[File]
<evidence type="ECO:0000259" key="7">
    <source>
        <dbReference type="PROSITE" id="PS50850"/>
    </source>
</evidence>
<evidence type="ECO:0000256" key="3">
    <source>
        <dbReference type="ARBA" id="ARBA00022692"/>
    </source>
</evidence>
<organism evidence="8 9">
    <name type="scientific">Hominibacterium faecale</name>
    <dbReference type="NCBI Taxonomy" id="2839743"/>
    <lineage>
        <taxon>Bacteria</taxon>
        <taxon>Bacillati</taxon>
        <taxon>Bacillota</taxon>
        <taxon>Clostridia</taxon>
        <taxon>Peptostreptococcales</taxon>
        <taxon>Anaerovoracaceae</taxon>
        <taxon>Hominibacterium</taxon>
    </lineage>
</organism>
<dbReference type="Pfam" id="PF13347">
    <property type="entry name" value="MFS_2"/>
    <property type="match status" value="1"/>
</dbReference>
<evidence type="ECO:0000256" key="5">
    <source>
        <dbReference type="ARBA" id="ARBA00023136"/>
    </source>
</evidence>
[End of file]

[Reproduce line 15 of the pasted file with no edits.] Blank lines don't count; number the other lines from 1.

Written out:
        <taxon>Bacteria</taxon>